Site: globenewswire.com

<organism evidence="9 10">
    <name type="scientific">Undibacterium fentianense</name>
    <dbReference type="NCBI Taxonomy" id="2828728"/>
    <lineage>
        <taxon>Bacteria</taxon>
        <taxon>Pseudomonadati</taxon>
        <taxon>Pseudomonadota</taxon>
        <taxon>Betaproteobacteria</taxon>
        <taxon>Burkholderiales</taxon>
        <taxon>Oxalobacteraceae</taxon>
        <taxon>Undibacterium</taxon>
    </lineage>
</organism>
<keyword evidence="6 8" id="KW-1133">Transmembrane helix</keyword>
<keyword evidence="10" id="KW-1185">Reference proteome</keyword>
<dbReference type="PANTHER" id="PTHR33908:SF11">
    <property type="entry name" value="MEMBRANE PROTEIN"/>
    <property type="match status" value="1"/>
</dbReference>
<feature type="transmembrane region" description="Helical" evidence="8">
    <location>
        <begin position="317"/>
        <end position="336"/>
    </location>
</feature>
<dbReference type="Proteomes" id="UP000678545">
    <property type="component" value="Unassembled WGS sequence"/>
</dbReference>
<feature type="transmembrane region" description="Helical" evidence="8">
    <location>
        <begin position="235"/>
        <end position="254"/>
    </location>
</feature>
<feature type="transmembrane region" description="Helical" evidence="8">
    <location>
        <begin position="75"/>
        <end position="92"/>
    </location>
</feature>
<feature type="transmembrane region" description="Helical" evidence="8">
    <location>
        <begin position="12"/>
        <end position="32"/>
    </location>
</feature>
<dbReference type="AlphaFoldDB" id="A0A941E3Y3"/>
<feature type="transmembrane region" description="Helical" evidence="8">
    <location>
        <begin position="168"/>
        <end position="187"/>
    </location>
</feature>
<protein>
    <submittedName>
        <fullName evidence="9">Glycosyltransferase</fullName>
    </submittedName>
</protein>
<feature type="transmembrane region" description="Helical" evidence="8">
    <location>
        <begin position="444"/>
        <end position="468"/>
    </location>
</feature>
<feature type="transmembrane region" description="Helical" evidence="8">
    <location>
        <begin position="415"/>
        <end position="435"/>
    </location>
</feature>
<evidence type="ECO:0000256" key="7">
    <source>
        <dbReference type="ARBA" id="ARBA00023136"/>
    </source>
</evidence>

PLYMOUTH MEETING, Pa., May 24, 2017 (GLOBE NEWSWIRE) -- Inovio Pharmaceuticals, Inc. (NASDAQ:INO) today announced that its HIV vaccine, PENNVAX®-GP, produced amongst the highest overall levels of immune response rates (cellular and humoral) ever demonstrated in a human study by an HIV vaccine. The vaccine candidate, PENNVAX-GP, consists of a combination of four HIV antigens designed to cover multiple global HIV strains and generate both an antibody (humoral) immune response as well as a T cell (cellular) immune response to both potentially prevent and treat HIV. These preliminary results are from a study supported by the HIV Vaccine Trials Network (HVTN) and the National Institute of Allergy and Infectious Diseases (NIAID), part of the National Institutes of Health (NIH) in collaboration with Inovio. The study evaluated a four-dose regimen of PENNVAX-GP DNA vaccine administered by intradermal (ID) or intramuscular (IM) administration in combination with a DNA encoded immune activator, IL-12 (INO-9012). Overall, 71 of 76 (93%) evaluable vaccinated participants showed a CD4+ or CD8+ cellular immune response to at least one of the vaccine antigens (env A, env C, gag, or pol). Similarly, 62 of 66 (94%) evaluated participants demonstrated an env specific antibody response. None of the placebo recipients (0 of 9; 0%) demonstrated either a cellular or an antibody response in the study. Notably, amongst the participants receiving PENNVAX-GP vaccine and IL-12 with intradermal immunization, 27 of 28 (96%) participants demonstrated a cellular response and 27 of 28 (96%) demonstrated an HIV env specific antibody response. Amongst the evaluated participants receiving PENNVAX-GP and IL-12 via IM vaccination, 27 of 27 (100%) demonstrated a cellular response and 19 of 21 (90%) demonstrated an env specific antibody response. Similar immune responses and response rates were achieved via both ID and IM administration of the vaccine although participants vaccinated via intradermal vaccine administration received 1/5th the dose of vaccine compared to those vaccinated via intramuscular administration. This breakthrough data was presented at a plenary session at the 2017 HVTN Spring Full Group Meeting on May 23 in Washington, D.C. by the Protocol Co-Chair of the HVTN 098 study, Dr. Stephen De Rosa, Research Associate Professor, Laboratory Medicine at the University of Washington and Fred Hutchinson Cancer Research Center. The HVTN 098 trial was the first clinical study of PENNVAX-GP. The randomized, placebo-controlled multi-center study enrolled 94 subjects (85 vaccine and 9 placebo) to characterize and optimize PENNVAX-GP immunization regimens delivered through vaccinations using either intramuscular or intradermal delivery. Dr. De Rosa, said, “The preliminary results of HVTN 098 are remarkable for a number of reasons. In HVTN 098, nearly all individuals vaccinated with the regimens including IL-12 had detectable CD4 responses and over half had CD8 T cell responses. Similarly, the antibody response rate was 100% or close to 100% for several of the env antigens tested in the assay. Thus, these high response rates are exceptional. Further studies will be needed to determine if this vaccine candidate can safely and effectively prevent HIV infection.” Dr. J. Joseph Kim, Inovio’s President & CEO, said, “These results are among the highest ever  responses we’ve seen with an HIV vaccine, and they are remarkably consistent with our recent data reported from our Ebola, Zika and MERS clinical trials in terms of demonstrating nearly 100% vaccine response rates with very favorable safety profile. Furthermore, our newer and more tolerable intradermal vaccine delivery device showed that we can elicit very high immune responses at a much lower dose. We look forward to advancing PENNVAX-GP into later-stage clinical development with our partners and collaborators.” Development of Inovio’s PENNVAX-GP immunotherapy, which widely targets multiple major clades of HIV — providing global coverage — has been funded through a $25 million NIAID contract previously awarded in 2009 to Inovio and its collaborators. In addition, Inovio and its collaborators were awarded an additional five-year $16 million Integrated Preclinical/Clinical AIDS Vaccine Development (IPCAVD) grant in 2015 from NIAID. Nearly 35 million people have died from HIV-related causes and over 36 million are living with HIV. HIV is a retrovirus that causes acquired immunodeficiency syndrome (AIDS), a condition in which progressive failure of the immune system allows life-threatening opportunistic infections and cancers to thrive. HIV is classified into clades, sub-types within which the virus has genetic similarities. The most prevalent clades are B (found mainly in North America and Europe), A and D (found mainly in Africa), and C (found mainly in Africa and Asia). HIV clade C accounts for 48% of worldwide and 51% of African-HIV type 1 cases. It is the most rapidly spreading subtype of HIV. Although highly active antiretroviral therapy regimens have dramatically transformed the treatment of the disease in developed countries, safe and effective HIV vaccines are needed to stop the spread of disease. Inovio completed initial clinical studies of its HIV immunotherapy PENNVAX-B, targeting clade B viruses, to achieve proof of principle in generating potent immune responses using its SynCon® immunotherapy technology. In two published phase 1 studies, PENNVAX-B immunization via IM injection generated high levels of activated and antigen-specific CD8+ killer T cells. This ability uniquely positions PENNVAX as an important product candidate for both preventing and treating HIV infections. Using a $25 million contract from the NIH, Inovio designed its universal, multi-clade, multi-antigen PENNVAX-GP immunotherapy targeting the env, gag and pol antigens to provide coverage against all major HIV-1 clades. Inovio’s HIV development focus for both preventive and therapeutic purposes is on PENNVAX-GP. The HIV Vaccine Trials Network (HVTN), headquartered at Fred Hutchinson Cancer Research Center in Seattle, Wash., is an international collaboration of scientists and educators searching for an effective and safe HIV vaccine. The HVTN's mission is to facilitate the process of testing preventive vaccines against HIV/AIDS. The HVTN conducts all phases of clinical trials, from evaluating experimental vaccines for safety and the ability to stimulate immune responses, to testing vaccine efficacy. Support for the HVTN comes from the National Institute of Allergy and Infectious Diseases (NIAID) of the U.S. National Institutes of Health (NIH). The Network's HIV Vaccine Trial Units are located at leading research institutions in 27 cities on four continents. Internationally renowned HIV vaccine and prevention researchers lead the units. Inovio is taking immunotherapy to the next level in the fight against cancer and infectious diseases. We are the only immunotherapy company that has reported generating T cells in vivo in high quantity that are fully functional and whose killing capacity correlates with relevant clinical outcomes with a favorable safety profile. With an expanding portfolio of immune therapies, the company is advancing a growing preclinical and clinical stage product pipeline. Partners and collaborators include MedImmune, Regeneron Pharmaceuticals, The Wistar Institute, University of Pennsylvania, DARPA, GeneOne Life Science, Plumbline Life Sciences, ApolloBio Corporation, Drexel University, NIH, HIV Vaccines Trial Network, National Cancer Institute, U.S. Military HIV Research Program, and Laval University. For more information, visit www.inovio.com. This press release contains certain forward-looking statements relating to our business, including our plans to develop electroporation-based drug and gene delivery technologies and DNA vaccines, our expectations regarding our research and development programs and our capital resources. Actual events or results may differ from the expectations set forth herein as a result of a number of factors, including uncertainties inherent in pre-clinical studies, clinical trials and product development programs, including PENNVAX®-GP, the availability of funding to support continuing research and studies in an effort to prove safety and efficacy of electroporation technology as a delivery mechanism or develop viable DNA vaccines, our ability to support our broad pipeline of SynCon® active immunotherapy and vaccine products, the ability of our collaborators to attain development and commercial milestones for products we license and product sales that will enable us to receive future payments and royalties, the adequacy of our capital resources, the availability or potential availability of alternative therapies or treatments for the conditions targeted by the company or its collaborators, including alternatives that may be more efficacious or cost effective than any therapy or treatment that the company and its collaborators hope to develop, issues involving product liability, issues involving patents and whether they or licenses to them will provide the company with meaningful protection from others using the covered technologies, whether such proprietary rights are enforceable or defensible or infringe or allegedly infringe on rights of others or can withstand claims of invalidity and whether the company can finance or devote other significant resources that may be necessary to prosecute, protect or defend them, the level of corporate expenditures, assessments of the company's technology by potential corporate or other partners or collaborators, capital market conditions, the impact of government healthcare proposals and other factors set forth in our Annual Report on Form 10-K for the year ended December 31, 2016, Form 10Q for the quarter ended March 31, 2017, and other regulatory filings from time to time. There can be no assurance that any product in Inovio's pipeline will be successfully developed or manufactured, that final results of clinical studies will be supportive of regulatory approvals required to market licensed products, or that any of the forward-looking information provided herein will be proven accurate.